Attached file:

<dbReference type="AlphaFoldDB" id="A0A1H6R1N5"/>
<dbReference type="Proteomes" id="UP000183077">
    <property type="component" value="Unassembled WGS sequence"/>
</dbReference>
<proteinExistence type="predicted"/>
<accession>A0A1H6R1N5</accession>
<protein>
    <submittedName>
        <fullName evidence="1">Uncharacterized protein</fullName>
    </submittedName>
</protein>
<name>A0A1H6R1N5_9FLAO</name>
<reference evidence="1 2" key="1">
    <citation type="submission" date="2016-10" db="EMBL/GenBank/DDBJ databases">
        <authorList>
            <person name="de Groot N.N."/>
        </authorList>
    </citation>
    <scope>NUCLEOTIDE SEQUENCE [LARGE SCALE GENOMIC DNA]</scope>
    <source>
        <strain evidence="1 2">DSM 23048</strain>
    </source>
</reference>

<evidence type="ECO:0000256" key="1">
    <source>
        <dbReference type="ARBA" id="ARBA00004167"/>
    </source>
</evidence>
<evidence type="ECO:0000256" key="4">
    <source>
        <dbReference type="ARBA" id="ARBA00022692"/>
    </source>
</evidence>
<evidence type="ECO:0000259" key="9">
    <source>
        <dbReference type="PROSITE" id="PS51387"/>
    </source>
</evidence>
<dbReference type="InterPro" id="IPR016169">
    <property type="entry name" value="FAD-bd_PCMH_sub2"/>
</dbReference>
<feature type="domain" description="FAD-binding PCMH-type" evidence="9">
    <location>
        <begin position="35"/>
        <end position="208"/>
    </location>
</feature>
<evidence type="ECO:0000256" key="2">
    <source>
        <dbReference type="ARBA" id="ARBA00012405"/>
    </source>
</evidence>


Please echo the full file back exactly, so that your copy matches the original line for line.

<dbReference type="AlphaFoldDB" id="A0A1H6R1N5"/>
<dbReference type="Proteomes" id="UP000183077">
    <property type="component" value="Unassembled WGS sequence"/>
</dbReference>
<proteinExistence type="predicted"/>
<accession>A0A1H6R1N5</accession>
<protein>
    <submittedName>
        <fullName evidence="1">Uncharacterized protein</fullName>
    </submittedName>
</protein>
<name>A0A1H6R1N5_9FLAO</name>
<reference evidence="1 2" key="1">
    <citation type="submission" date="2016-10" db="EMBL/GenBank/DDBJ databases">
        <authorList>
            <person name="de Groot N.N."/>
        </authorList>
    </citation>
    <scope>NUCLEOTIDE SEQUENCE [LARGE SCALE GENOMIC DNA]</scope>
    <source>
        <strain evidence="1 2">DSM 23048</strain>
    </source>
</reference>

<evidence type="ECO:0000256" key="1">
    <source>
        <dbReference type="ARBA" id="ARBA00004167"/>
    </source>
</evidence>
<evidence type="ECO:0000256" key="4">
    <source>
        <dbReference type="ARBA" id="ARBA00022692"/>
    </source>
</evidence>
<evidence type="ECO:0000259" key="9">
    <source>
        <dbReference type="PROSITE" id="PS51387"/>
    </source>
</evidence>
<dbReference type="InterPro" id="IPR016169">
    <property type="entry name" value="FAD-bd_PCMH_sub2"/>
</dbReference>
<feature type="domain" description="FAD-binding PCMH-type" evidence="9">
    <location>
        <begin position="35"/>
        <end position="208"/>
    </location>
</feature>
<evidence type="ECO:0000256" key="2">
    <source>
        <dbReference type="ARBA" id="ARBA00012405"/>
    </source>
</evidence>